Premature ovarian failure (POF) also known as primary ovarian insufficiency, is a condition where a woman’s ovaries stop functioning normally when a woman is aged below 40 years old.
The ovaries no longer produce normal levels of the hormone oestrogen or regularly release eggs. The condition often leads to infertility.
POF is different from a premature menopause, as unlike after the menopause, women with POF can still have periods (albeit irregularly) and can even become pregnant.
Symptoms of POF
The symptoms of POF can be similar to that of the menopause, which is why the two conditions are often confused. POF symptoms include:
- Irregular periods
- Missed periods
- Fertility problems
- Hot flushes
- Night sweats
- Mood changes
- Difficulty concentrating, or ‘brain fog’
- Vaginal dryness
- Low libido
If you have any of these symptoms and you haven’t had a period for three or more months, then make an appointment to see your GP.
Low oestrogen levels can lead to osteoporosis, depression, anxiety and heart disease, so even if you’re not trying to become pregnant, a significant change to your menstrual cycle should be investigated.
Causes of POF
There are a number of possible causes of POF. An autoimmune disease, possibly triggered by a viral infection, can cause the immune system to attack the cells of the ovaries, causing damage to the eggs.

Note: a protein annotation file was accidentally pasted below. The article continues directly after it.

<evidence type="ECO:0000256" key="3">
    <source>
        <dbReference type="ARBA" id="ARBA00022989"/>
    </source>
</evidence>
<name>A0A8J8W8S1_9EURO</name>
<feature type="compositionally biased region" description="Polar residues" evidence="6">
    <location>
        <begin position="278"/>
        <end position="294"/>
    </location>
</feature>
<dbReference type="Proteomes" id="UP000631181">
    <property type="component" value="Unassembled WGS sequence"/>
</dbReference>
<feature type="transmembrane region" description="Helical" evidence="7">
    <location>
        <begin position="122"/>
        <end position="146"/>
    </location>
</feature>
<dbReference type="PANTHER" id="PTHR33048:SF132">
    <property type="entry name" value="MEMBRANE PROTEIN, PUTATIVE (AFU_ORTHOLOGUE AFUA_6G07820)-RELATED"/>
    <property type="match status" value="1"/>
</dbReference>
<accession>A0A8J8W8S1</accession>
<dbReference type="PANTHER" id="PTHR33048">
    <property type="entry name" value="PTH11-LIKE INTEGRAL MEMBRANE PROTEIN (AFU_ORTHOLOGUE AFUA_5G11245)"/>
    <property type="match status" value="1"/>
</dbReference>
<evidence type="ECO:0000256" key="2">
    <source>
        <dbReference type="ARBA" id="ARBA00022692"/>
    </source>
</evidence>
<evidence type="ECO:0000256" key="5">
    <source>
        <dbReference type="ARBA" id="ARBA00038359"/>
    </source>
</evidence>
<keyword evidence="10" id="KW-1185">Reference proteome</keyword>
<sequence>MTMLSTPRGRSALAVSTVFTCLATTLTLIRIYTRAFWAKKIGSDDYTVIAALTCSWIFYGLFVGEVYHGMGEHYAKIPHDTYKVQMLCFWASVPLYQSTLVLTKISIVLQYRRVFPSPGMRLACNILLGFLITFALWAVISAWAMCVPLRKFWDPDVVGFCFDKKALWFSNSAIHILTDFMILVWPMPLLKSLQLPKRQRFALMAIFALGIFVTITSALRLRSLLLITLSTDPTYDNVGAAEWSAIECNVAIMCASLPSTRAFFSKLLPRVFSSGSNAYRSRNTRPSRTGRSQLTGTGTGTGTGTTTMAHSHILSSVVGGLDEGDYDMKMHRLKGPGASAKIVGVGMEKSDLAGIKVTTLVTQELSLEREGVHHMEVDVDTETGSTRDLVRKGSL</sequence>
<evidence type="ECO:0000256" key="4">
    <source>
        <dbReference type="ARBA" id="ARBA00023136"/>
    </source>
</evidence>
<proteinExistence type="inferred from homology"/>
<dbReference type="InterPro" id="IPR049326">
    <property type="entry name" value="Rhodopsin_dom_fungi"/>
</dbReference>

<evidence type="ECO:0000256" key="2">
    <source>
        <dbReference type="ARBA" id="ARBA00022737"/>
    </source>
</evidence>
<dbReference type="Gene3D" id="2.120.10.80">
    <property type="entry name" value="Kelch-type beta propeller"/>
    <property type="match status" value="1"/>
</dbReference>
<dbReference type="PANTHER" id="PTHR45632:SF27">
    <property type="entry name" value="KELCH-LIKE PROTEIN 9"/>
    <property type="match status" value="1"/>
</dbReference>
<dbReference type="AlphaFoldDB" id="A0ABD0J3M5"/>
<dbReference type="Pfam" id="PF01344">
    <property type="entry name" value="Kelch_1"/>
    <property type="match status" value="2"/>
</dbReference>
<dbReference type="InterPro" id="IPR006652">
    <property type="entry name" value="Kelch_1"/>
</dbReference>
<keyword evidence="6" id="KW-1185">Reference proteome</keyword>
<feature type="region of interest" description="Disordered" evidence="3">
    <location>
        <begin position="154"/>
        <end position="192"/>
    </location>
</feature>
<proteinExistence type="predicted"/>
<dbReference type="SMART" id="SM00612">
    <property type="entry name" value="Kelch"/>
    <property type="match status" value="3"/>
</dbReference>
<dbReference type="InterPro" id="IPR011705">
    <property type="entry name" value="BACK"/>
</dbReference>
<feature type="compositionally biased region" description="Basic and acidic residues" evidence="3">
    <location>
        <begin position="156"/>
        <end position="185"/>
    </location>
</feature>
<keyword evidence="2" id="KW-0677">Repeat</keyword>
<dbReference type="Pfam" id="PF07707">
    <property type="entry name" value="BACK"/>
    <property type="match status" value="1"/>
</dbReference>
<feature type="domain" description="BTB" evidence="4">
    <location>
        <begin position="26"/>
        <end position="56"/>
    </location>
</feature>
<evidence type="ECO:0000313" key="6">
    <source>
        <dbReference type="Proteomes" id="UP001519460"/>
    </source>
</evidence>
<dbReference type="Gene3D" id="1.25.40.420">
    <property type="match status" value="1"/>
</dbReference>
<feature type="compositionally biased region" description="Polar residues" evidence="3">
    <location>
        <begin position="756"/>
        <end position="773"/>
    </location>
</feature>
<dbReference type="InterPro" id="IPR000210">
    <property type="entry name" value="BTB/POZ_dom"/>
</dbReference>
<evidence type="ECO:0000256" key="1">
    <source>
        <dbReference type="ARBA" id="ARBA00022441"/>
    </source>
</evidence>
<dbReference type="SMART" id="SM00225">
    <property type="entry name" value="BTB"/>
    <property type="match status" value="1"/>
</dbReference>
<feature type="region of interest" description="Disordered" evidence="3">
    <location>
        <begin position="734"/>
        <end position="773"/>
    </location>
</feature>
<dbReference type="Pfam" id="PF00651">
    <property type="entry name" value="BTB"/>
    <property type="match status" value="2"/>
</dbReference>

Toxins, such as those caused by having chemotherapy or radiotherapy can lead to genetic damage, as can smoking and exposure to chemicals such as those in pesticides, which can lead to POF.
But sadly, the causes of POF are more often than not, unknown. However, there are factors that can increase the changes of a woman developing POF. These include being aged between 35 and 40 years old, having a family history of POF and previously having surgery to the ovaries.
If you’ve visited your doctor for infertility reasons or missed periods, they may suspect POF. They will ask you general questions about your periods and medical history. They may also give you a pelvic examination and conduct some hormone blood tests.
One of the main treatments for POF is oestrogen therapy that can help prevent osteoporosis and manage symptoms such as hot flushes and night sweats. Often, oestrogen therapy is given alongside progesterone which can help protect the uterus from precancerous changes.
This combination of hormones may make your periods return but it’s unlikely to restore ovarian function.
If your doctor thinks you’re at risk of developing osteoporosis, they may also prescribe calcium and vitamin D supplements to help protect your bones.
If you have been diagnosed premature ovarian failure but would like to have a family, do discuss this with your doctor and how IVF, a fertility treatment, can help you and what your options are. Click here to find out more
Being told you have premature ovarian failure may mean that you need emotional support too. If you’re struggling emotionally, speak to your doctor about counselling, which can help enormously. Being gentle with yourself, honest and open with your partner and exploring your fertility options will also help.
For expert guidance on premature ovarian failure visit the wonderful team at Hormone Health by clicking here